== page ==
"Parents are contacting us directly," says Betty Smith, a university recruiting manager at HP. "This generation is not embarrassed by it. They're asking for parents' involvement."
She recalls one job fair in Texas "where the parent was there at our booth asking about benefits." The company has trained recruiters in how to handle parents.
Cell phones have taken some of the blame -- it's so easy to intervene in children's lives that parents so inclined can't resist. The digital umbilical cord replaces the real thing.
But there's more to it than that when parents are calling up HR people on behalf of twenty-something "kids." For some reason, many parents just aren't letting their offspring be independent adults. They're infantilizing men and women and depriving them of the opportunity to become full-grown human beings.
It'd be funny if it weren't so pathetic. OK, it is
funny -- but it's still pathetic. And it concerns me ...
Really, what happens to the political culture when adults -- well, sort-of adults -- are accustomed to somebody always watching out for them, counseling them and bandaging their booboos? What becomes of the assumptions of individual responsibility that underpin (what's left of) a free society when teenagers become twenty-somethings, and then thirty-somethings, always with the shadow of hovering mom and dad cast across their lives?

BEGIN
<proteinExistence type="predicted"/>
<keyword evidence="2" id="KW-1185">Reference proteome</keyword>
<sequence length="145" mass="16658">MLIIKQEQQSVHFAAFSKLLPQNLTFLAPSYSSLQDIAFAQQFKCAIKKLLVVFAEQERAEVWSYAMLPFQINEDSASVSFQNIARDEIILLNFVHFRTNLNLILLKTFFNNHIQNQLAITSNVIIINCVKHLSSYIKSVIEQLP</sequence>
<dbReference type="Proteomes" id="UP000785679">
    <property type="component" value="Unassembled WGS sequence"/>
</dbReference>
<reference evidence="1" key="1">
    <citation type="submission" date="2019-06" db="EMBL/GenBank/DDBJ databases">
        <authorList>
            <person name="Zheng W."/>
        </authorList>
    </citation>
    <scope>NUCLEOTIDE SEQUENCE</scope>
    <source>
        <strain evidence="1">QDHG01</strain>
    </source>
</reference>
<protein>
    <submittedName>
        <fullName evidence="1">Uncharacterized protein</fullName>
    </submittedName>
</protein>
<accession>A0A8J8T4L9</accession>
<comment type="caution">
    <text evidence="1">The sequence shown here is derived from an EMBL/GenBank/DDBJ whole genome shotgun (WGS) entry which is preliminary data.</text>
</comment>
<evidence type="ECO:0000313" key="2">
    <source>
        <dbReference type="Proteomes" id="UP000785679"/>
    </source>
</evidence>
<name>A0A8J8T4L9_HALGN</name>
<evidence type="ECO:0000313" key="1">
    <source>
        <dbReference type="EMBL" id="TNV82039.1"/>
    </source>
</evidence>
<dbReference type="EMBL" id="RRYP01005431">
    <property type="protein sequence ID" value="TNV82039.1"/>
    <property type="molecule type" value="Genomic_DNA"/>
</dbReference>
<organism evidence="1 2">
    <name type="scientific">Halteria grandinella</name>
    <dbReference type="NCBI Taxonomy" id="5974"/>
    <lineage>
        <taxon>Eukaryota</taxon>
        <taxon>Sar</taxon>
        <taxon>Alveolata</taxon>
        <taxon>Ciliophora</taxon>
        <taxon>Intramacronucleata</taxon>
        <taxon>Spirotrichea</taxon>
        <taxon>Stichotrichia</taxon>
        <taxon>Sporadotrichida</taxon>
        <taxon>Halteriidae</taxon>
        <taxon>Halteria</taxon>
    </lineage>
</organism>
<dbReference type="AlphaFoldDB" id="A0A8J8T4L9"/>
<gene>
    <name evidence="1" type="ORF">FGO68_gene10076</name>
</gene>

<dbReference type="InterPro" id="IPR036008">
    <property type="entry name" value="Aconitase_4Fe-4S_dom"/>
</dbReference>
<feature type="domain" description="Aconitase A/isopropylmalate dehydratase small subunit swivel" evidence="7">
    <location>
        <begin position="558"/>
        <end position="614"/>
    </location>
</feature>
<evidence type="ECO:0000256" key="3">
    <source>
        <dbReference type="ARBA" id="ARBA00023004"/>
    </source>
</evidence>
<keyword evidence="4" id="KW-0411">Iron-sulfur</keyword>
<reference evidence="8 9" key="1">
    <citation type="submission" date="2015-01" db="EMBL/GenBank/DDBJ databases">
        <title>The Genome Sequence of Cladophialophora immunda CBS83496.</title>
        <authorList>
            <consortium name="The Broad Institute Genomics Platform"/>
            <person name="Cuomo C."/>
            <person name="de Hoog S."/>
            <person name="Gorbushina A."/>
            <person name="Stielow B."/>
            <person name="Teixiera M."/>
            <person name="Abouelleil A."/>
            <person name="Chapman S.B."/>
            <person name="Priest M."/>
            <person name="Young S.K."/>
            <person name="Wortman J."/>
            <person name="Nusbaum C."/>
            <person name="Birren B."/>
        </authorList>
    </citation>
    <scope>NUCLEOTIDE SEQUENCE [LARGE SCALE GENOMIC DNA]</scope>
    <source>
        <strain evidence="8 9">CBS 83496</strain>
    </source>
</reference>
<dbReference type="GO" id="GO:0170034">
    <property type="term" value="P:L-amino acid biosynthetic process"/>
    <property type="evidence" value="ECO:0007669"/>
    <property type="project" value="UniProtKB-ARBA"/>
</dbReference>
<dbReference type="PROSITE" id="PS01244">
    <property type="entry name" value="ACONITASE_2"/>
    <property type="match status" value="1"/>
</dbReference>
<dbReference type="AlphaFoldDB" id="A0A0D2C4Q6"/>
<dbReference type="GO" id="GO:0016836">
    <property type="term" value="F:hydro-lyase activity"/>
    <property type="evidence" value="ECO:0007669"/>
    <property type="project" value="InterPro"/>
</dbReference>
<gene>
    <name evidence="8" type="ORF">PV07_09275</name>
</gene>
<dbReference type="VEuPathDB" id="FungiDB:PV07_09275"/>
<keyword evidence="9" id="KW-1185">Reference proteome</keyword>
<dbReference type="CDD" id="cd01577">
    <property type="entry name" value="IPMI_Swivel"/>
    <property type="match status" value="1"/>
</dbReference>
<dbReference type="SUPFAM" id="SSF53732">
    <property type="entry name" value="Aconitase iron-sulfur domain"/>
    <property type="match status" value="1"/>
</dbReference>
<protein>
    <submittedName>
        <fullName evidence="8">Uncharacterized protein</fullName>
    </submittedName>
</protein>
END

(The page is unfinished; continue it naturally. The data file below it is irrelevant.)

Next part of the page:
Are these people really capable of functioning on their own, enjoying the fruits of their good decisions, suffering the fallout from the bad ones, and living as mature citizens of a free society?
Or will they always expect somebody to be there to pat their heads, make their decisions, fight their battles, and generally wipe their increasingly hairy butts as the years go by?
I think we know the answer to that. The children of helicopter parents are bound to become accustomed that hovering presence. Some will resent it and break free, but others ...
Others will happily turn to anybody who promises to institutionalize that shadow across their lives. And the people best equipped to make such promises are our ever-eager politicians.
If helicopter parenting is a current trend, helicopter government may be the wave of the future.
Labels: nanny state